Further inspection of the mill revealed it uses ER50 collets, which seem to be fairly hard to come by in imperial sizes, and pricey as heck. I need to track down some NS40 tooling, as well. Big-boy tooling carries big-boy pricing, as I am finding out.

Yep. There's an NS40 to ER50 adapter in it now. Takes up to 1 1/8" shank tooling. Seriously beefy.

Won't get much done this weekend, have to muck out the chicken coop, some domestic chores, then off to a friend's house till tomorrow evening. I do hope to get some accomplished this coming weekday evenings. At the least, I want to get my shop arrangement planned out. It was fine before I bought that big honkin' mill, but now it doesn't work so well. Worth it, though.

I have decided to go with 2 VFDs on the mill. While Automation Direct gets a lot of mentions, that's about $500 worth of drives to buy. Is it a waste of time to mess with the Ebay Chinese Drives?

Can't wait for first chips!
 

ogberi

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#21
Hi All,

Been awhile, been busy with Life, and a chronic shortage of money has kept me from doing anything much with this machine.

Good news is that my finances are loosening up a bit, and I should be able to get it running in the next month or so. Yeah, it's sat where it sits since I got it in place in March. I've decided to go with an RPC for the machine. VFD's would be nice, but I wouldn't use most of the features on them. The spindle speed is infinitely adjustable with a hand crank, has Hi-Lo, and is reversible with the switch on the mill. The X axis power feed has 9 speeds, which should be enough. I think the only thing it lacks is a rapid, but that's no big deal.

I know the mill has a 2hp spindle, but the plate for the X axis power feed motor is missing. Can another owner let me know what the specs on it are? 1hp? Fractional hp? Since the mill was running when I picked it up, I have no worries about that, and I have diagrams of the wiring, I'm not concerned about hooking it up wrong (6 wires to connect), but I do worry about getting too small of an RPC. Don't want to waste money on too large of one, either. I'm looking at either a 3hp or 5hp RPC, leaning towards the 5 in case I get more 3 phase equipment.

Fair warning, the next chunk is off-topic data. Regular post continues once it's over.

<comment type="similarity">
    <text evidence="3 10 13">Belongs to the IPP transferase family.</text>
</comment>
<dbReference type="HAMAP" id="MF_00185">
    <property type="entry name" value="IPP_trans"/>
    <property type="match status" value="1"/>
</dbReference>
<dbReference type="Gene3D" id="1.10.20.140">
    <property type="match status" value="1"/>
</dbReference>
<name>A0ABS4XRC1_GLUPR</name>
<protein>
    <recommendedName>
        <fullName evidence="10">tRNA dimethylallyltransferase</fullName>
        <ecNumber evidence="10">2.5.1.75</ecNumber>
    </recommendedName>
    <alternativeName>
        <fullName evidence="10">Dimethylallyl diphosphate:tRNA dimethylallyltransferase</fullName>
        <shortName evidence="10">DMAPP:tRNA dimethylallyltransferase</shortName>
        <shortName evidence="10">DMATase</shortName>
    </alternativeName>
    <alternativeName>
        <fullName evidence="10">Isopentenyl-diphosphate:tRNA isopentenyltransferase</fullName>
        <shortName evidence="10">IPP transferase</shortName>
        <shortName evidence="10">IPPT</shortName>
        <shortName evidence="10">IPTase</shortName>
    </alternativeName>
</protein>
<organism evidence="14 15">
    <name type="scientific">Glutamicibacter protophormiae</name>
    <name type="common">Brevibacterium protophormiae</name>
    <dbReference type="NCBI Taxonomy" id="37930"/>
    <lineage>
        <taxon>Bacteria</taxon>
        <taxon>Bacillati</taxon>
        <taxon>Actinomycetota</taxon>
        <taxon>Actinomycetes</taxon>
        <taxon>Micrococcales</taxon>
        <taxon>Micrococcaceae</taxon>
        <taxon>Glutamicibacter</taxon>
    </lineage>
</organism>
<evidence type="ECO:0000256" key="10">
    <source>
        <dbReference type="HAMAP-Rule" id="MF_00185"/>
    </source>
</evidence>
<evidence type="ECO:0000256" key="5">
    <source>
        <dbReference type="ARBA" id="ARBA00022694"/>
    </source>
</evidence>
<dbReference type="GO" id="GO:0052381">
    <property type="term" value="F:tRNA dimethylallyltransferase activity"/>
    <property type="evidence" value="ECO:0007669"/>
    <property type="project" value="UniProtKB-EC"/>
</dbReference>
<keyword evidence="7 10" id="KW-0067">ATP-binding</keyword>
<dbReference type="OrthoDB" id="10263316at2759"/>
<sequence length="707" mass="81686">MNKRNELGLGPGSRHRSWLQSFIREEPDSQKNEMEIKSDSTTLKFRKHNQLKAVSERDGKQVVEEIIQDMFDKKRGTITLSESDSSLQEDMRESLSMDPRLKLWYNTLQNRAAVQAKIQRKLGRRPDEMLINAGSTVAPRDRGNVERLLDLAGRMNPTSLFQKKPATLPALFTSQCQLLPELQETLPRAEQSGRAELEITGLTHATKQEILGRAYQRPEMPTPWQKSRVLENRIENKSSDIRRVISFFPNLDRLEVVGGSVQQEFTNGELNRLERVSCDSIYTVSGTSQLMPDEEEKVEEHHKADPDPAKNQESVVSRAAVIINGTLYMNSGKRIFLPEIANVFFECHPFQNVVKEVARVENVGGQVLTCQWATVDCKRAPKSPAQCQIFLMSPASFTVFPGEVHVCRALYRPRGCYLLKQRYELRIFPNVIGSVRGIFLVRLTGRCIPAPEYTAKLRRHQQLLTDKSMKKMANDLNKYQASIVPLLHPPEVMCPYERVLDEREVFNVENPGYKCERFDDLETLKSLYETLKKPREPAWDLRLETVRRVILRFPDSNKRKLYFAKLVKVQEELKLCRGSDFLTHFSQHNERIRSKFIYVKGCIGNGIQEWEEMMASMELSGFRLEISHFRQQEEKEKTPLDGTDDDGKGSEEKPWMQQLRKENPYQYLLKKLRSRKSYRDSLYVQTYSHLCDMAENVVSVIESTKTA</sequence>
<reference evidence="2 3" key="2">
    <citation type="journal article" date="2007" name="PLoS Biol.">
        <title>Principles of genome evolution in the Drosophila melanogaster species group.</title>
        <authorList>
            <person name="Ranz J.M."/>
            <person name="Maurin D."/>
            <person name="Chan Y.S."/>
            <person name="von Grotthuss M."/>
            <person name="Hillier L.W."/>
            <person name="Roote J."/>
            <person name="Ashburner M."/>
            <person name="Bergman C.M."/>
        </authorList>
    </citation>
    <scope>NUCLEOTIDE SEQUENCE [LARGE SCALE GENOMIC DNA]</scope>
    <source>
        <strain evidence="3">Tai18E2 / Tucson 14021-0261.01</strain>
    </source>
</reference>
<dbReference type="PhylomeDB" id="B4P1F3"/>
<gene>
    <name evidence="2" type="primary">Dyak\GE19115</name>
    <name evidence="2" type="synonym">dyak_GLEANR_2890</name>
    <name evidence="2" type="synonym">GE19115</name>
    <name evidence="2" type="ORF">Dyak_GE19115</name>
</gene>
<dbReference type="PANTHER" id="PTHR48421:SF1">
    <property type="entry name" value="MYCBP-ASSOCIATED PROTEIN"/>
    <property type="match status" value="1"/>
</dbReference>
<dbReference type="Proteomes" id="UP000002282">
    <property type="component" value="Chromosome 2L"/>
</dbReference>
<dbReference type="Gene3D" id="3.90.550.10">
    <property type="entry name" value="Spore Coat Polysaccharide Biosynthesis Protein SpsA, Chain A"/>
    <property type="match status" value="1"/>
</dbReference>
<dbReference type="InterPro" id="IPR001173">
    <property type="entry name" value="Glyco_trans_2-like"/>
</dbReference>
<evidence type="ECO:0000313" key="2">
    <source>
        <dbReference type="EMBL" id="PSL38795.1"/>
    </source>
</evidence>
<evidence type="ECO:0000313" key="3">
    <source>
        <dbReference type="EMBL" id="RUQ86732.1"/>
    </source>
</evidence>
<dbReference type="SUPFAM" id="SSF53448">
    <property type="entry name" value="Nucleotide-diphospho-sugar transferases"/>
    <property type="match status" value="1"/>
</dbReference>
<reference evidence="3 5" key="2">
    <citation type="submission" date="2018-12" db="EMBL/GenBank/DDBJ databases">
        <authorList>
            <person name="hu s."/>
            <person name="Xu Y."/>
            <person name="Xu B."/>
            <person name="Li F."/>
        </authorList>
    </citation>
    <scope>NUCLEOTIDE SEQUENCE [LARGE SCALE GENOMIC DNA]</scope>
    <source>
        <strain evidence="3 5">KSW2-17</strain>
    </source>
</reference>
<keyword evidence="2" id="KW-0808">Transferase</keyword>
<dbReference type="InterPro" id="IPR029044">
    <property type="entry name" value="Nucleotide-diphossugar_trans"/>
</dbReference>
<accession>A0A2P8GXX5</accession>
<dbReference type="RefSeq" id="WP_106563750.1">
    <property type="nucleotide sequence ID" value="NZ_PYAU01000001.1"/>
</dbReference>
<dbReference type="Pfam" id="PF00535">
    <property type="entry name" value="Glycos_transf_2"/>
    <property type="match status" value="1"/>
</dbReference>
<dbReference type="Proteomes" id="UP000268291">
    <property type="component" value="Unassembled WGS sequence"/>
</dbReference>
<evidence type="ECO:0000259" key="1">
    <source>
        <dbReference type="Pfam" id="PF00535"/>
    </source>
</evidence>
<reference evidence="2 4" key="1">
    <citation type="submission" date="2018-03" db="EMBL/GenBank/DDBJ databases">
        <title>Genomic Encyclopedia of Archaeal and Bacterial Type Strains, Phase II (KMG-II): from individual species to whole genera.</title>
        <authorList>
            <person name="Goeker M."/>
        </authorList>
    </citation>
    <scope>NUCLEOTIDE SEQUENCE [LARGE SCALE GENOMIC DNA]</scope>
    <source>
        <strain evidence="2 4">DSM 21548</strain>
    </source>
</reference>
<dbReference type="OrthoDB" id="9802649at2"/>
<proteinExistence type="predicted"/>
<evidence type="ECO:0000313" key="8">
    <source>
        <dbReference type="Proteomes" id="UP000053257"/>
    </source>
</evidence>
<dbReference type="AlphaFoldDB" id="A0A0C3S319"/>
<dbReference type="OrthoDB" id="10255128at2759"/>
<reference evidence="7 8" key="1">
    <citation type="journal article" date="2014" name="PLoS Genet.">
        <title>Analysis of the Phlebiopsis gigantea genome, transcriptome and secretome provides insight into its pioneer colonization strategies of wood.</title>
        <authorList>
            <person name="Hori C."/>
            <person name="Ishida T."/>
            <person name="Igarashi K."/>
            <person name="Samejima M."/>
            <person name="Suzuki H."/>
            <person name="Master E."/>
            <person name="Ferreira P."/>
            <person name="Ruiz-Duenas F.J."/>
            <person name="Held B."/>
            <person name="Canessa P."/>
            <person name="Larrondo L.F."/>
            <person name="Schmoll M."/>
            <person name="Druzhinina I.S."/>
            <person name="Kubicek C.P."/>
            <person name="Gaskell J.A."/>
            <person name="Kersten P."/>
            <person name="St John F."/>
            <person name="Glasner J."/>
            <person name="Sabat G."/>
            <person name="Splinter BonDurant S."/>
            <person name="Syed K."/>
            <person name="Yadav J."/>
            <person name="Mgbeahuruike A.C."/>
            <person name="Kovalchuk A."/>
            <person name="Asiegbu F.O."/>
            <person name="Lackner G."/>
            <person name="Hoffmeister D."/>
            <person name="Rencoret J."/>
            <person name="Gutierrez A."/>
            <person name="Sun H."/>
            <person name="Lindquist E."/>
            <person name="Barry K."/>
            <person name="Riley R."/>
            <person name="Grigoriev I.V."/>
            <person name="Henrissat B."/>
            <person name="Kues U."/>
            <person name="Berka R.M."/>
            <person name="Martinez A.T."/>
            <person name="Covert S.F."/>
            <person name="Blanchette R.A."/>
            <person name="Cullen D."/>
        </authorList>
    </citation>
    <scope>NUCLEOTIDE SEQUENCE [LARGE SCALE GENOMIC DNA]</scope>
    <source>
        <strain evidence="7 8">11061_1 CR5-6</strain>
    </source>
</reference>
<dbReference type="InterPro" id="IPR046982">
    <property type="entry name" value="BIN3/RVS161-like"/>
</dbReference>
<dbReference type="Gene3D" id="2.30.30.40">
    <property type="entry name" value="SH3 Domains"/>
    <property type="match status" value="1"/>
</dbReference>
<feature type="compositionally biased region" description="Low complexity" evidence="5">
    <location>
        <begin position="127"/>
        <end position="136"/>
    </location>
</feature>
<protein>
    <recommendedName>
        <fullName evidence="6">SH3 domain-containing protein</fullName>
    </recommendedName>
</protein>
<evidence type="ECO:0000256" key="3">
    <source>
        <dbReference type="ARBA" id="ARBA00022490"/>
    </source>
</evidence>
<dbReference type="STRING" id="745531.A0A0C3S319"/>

Thanks!
 

ogberi

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#22
Well, life just got a whole lot busier.

But, busy in a good way.. The parts for my Harley should show up late next week or beginning of the week after.. I have to take a look at a pressure washer, figure out if the pump is shot or what, there's always domestics to be done around the house, and now I have to plan & run electric over by the mill for the shiny new RPC that my GF told me to buy. I feel a bit like a heel, for spending a lot of $$$ in such a short time, but she insisted. I knew she was a keeper before, but that she actually encourages my hobby?!

My next major purchase is that full set of ceramic kitchen knives I know she's been eyeballing.
 

Chipper5783

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#23
I have a Cinci 1D (see my posts in the Cinci section). I found a manual some place on line. I can send you a copy. I have the same power requirements as you, I run my shop off a 5hp RPC. You are correct an RPC is the way to go if you have multiple machine (I have 7 on the RPC and one on a VFD). The power set up with an RPC is just so easy (after the first machine). I had the Toolmaster running about 15 minutes after it was in place (took me about a year to get around to cleaning it and getting it over to where I wanted it, but that is a nother story). I can send you a picture of the table motor nameplate.

VFD? I cannot really see the benefit, when you already have a Reeves drive (well, then you could go very slow!). I have one VFD machine, and it works fine. The RPC machines work fine too.